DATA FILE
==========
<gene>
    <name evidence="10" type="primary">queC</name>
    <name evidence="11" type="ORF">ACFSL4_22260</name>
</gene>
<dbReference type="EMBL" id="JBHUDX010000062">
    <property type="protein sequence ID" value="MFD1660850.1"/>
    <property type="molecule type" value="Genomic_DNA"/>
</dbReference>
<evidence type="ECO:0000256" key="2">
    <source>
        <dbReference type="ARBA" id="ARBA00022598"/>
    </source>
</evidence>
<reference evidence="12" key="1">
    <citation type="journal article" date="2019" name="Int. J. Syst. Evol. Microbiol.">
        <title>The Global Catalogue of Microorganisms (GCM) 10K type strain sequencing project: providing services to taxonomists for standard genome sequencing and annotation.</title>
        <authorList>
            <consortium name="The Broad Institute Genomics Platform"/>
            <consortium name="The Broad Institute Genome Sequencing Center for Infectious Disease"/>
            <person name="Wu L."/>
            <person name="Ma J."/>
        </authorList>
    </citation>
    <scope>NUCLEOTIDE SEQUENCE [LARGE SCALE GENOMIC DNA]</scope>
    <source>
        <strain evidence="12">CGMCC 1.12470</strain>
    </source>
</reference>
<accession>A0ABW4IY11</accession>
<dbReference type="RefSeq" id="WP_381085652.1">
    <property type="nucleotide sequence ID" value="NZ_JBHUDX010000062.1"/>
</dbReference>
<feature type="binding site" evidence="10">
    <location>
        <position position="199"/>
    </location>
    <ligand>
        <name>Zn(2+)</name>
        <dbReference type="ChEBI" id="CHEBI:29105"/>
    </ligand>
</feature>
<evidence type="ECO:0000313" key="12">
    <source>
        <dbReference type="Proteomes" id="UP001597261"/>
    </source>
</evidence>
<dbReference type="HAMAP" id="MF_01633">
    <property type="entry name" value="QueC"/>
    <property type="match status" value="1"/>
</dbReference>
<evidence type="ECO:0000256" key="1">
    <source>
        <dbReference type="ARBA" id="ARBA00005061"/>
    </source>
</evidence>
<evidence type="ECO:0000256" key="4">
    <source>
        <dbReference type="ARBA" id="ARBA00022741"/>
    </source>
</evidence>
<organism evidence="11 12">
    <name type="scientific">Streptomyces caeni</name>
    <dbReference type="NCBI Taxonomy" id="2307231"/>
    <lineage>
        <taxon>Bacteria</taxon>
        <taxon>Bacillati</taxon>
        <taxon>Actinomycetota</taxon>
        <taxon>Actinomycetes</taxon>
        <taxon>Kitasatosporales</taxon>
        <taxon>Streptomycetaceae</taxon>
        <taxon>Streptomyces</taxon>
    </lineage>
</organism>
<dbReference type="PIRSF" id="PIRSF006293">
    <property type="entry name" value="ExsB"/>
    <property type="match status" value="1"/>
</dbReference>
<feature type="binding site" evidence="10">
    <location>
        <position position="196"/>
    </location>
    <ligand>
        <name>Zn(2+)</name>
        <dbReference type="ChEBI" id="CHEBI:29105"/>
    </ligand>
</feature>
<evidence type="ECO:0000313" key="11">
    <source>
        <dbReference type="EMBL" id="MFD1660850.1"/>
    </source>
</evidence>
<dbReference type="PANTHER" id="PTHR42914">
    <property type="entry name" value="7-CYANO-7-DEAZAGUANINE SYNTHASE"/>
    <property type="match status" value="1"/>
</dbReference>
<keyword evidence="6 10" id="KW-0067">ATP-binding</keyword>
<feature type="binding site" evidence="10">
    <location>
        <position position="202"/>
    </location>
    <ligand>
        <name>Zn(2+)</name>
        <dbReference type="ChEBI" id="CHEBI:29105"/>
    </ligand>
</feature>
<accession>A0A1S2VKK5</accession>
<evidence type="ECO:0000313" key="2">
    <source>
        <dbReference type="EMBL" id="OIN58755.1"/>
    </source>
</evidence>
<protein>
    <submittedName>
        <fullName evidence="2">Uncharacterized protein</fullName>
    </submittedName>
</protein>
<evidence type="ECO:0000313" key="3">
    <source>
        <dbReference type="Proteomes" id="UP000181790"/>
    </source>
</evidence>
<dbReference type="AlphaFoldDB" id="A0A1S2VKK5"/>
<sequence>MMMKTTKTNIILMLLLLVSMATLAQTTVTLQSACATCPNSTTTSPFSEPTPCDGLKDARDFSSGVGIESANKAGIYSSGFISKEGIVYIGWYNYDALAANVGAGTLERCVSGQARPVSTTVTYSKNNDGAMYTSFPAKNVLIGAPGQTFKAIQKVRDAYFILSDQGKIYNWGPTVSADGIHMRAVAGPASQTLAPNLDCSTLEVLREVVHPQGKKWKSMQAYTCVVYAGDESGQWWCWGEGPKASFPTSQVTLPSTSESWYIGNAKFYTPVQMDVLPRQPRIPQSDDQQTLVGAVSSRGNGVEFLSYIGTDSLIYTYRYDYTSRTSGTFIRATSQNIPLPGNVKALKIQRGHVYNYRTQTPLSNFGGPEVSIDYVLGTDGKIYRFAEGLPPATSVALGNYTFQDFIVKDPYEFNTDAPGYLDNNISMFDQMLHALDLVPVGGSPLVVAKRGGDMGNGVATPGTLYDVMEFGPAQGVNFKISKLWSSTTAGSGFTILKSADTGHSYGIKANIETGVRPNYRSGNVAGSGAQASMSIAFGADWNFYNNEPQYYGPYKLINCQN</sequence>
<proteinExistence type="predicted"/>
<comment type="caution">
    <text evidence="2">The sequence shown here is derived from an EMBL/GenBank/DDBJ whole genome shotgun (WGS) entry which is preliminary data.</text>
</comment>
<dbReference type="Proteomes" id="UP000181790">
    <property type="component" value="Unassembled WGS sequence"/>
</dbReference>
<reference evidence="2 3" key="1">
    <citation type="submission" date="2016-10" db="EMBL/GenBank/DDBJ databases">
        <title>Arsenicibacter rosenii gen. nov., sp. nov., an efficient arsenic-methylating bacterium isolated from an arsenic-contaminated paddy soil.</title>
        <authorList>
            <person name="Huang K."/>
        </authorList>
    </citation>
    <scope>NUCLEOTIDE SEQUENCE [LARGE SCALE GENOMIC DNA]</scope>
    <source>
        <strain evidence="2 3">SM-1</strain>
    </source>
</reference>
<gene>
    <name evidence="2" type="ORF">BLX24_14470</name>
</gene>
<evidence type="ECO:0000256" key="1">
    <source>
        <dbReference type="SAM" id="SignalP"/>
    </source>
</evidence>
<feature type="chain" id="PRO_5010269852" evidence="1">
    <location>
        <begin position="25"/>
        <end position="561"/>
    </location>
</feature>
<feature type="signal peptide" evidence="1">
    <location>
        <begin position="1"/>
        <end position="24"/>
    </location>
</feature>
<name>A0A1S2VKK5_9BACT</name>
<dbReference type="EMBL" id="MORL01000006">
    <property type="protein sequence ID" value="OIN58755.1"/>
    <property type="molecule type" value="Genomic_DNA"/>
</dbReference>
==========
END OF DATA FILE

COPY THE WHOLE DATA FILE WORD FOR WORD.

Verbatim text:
<gene>
    <name evidence="10" type="primary">queC</name>
    <name evidence="11" type="ORF">ACFSL4_22260</name>
</gene>
<dbReference type="EMBL" id="JBHUDX010000062">
    <property type="protein sequence ID" value="MFD1660850.1"/>
    <property type="molecule type" value="Genomic_DNA"/>
</dbReference>
<evidence type="ECO:0000256" key="2">
    <source>
        <dbReference type="ARBA" id="ARBA00022598"/>
    </source>
</evidence>
<reference evidence="12" key="1">
    <citation type="journal article" date="2019" name="Int. J. Syst. Evol. Microbiol.">
        <title>The Global Catalogue of Microorganisms (GCM) 10K type strain sequencing project: providing services to taxonomists for standard genome sequencing and annotation.</title>
        <authorList>
            <consortium name="The Broad Institute Genomics Platform"/>
            <consortium name="The Broad Institute Genome Sequencing Center for Infectious Disease"/>
            <person name="Wu L."/>
            <person name="Ma J."/>
        </authorList>
    </citation>
    <scope>NUCLEOTIDE SEQUENCE [LARGE SCALE GENOMIC DNA]</scope>
    <source>
        <strain evidence="12">CGMCC 1.12470</strain>
    </source>
</reference>
<accession>A0ABW4IY11</accession>
<dbReference type="RefSeq" id="WP_381085652.1">
    <property type="nucleotide sequence ID" value="NZ_JBHUDX010000062.1"/>
</dbReference>
<feature type="binding site" evidence="10">
    <location>
        <position position="199"/>
    </location>
    <ligand>
        <name>Zn(2+)</name>
        <dbReference type="ChEBI" id="CHEBI:29105"/>
    </ligand>
</feature>
<evidence type="ECO:0000313" key="12">
    <source>
        <dbReference type="Proteomes" id="UP001597261"/>
    </source>
</evidence>
<dbReference type="HAMAP" id="MF_01633">
    <property type="entry name" value="QueC"/>
    <property type="match status" value="1"/>
</dbReference>
<evidence type="ECO:0000256" key="1">
    <source>
        <dbReference type="ARBA" id="ARBA00005061"/>
    </source>
</evidence>
<evidence type="ECO:0000256" key="4">
    <source>
        <dbReference type="ARBA" id="ARBA00022741"/>
    </source>
</evidence>
<organism evidence="11 12">
    <name type="scientific">Streptomyces caeni</name>
    <dbReference type="NCBI Taxonomy" id="2307231"/>
    <lineage>
        <taxon>Bacteria</taxon>
        <taxon>Bacillati</taxon>
        <taxon>Actinomycetota</taxon>
        <taxon>Actinomycetes</taxon>
        <taxon>Kitasatosporales</taxon>
        <taxon>Streptomycetaceae</taxon>
        <taxon>Streptomyces</taxon>
    </lineage>
</organism>
<dbReference type="PIRSF" id="PIRSF006293">
    <property type="entry name" value="ExsB"/>
    <property type="match status" value="1"/>
</dbReference>
<feature type="binding site" evidence="10">
    <location>
        <position position="196"/>
    </location>
    <ligand>
        <name>Zn(2+)</name>
        <dbReference type="ChEBI" id="CHEBI:29105"/>
    </ligand>
</feature>
<evidence type="ECO:0000313" key="11">
    <source>
        <dbReference type="EMBL" id="MFD1660850.1"/>
    </source>
</evidence>
<dbReference type="PANTHER" id="PTHR42914">
    <property type="entry name" value="7-CYANO-7-DEAZAGUANINE SYNTHASE"/>
    <property type="match status" value="1"/>
</dbReference>
<keyword evidence="6 10" id="KW-0067">ATP-binding</keyword>
<feature type="binding site" evidence="10">
    <location>
        <position position="202"/>
    </location>
    <ligand>
        <name>Zn(2+)</name>
        <dbReference type="ChEBI" id="CHEBI:29105"/>
    </ligand>
</feature>
<accession>A0A1S2VKK5</accession>
<evidence type="ECO:0000313" key="2">
    <source>
        <dbReference type="EMBL" id="OIN58755.1"/>
    </source>
</evidence>
<protein>
    <submittedName>
        <fullName evidence="2">Uncharacterized protein</fullName>
    </submittedName>
</protein>
<evidence type="ECO:0000313" key="3">
    <source>
        <dbReference type="Proteomes" id="UP000181790"/>
    </source>
</evidence>
<dbReference type="AlphaFoldDB" id="A0A1S2VKK5"/>
<sequence>MMMKTTKTNIILMLLLLVSMATLAQTTVTLQSACATCPNSTTTSPFSEPTPCDGLKDARDFSSGVGIESANKAGIYSSGFISKEGIVYIGWYNYDALAANVGAGTLERCVSGQARPVSTTVTYSKNNDGAMYTSFPAKNVLIGAPGQTFKAIQKVRDAYFILSDQGKIYNWGPTVSADGIHMRAVAGPASQTLAPNLDCSTLEVLREVVHPQGKKWKSMQAYTCVVYAGDESGQWWCWGEGPKASFPTSQVTLPSTSESWYIGNAKFYTPVQMDVLPRQPRIPQSDDQQTLVGAVSSRGNGVEFLSYIGTDSLIYTYRYDYTSRTSGTFIRATSQNIPLPGNVKALKIQRGHVYNYRTQTPLSNFGGPEVSIDYVLGTDGKIYRFAEGLPPATSVALGNYTFQDFIVKDPYEFNTDAPGYLDNNISMFDQMLHALDLVPVGGSPLVVAKRGGDMGNGVATPGTLYDVMEFGPAQGVNFKISKLWSSTTAGSGFTILKSADTGHSYGIKANIETGVRPNYRSGNVAGSGAQASMSIAFGADWNFYNNEPQYYGPYKLINCQN</sequence>
<proteinExistence type="predicted"/>
<comment type="caution">
    <text evidence="2">The sequence shown here is derived from an EMBL/GenBank/DDBJ whole genome shotgun (WGS) entry which is preliminary data.</text>
</comment>
<dbReference type="Proteomes" id="UP000181790">
    <property type="component" value="Unassembled WGS sequence"/>
</dbReference>
<reference evidence="2 3" key="1">
    <citation type="submission" date="2016-10" db="EMBL/GenBank/DDBJ databases">
        <title>Arsenicibacter rosenii gen. nov., sp. nov., an efficient arsenic-methylating bacterium isolated from an arsenic-contaminated paddy soil.</title>
        <authorList>
            <person name="Huang K."/>
        </authorList>
    </citation>
    <scope>NUCLEOTIDE SEQUENCE [LARGE SCALE GENOMIC DNA]</scope>
    <source>
        <strain evidence="2 3">SM-1</strain>
    </source>
</reference>
<gene>
    <name evidence="2" type="ORF">BLX24_14470</name>
</gene>
<evidence type="ECO:0000256" key="1">
    <source>
        <dbReference type="SAM" id="SignalP"/>
    </source>
</evidence>
<feature type="chain" id="PRO_5010269852" evidence="1">
    <location>
        <begin position="25"/>
        <end position="561"/>
    </location>
</feature>
<feature type="signal peptide" evidence="1">
    <location>
        <begin position="1"/>
        <end position="24"/>
    </location>
</feature>
<name>A0A1S2VKK5_9BACT</name>
<dbReference type="EMBL" id="MORL01000006">
    <property type="protein sequence ID" value="OIN58755.1"/>
    <property type="molecule type" value="Genomic_DNA"/>
</dbReference>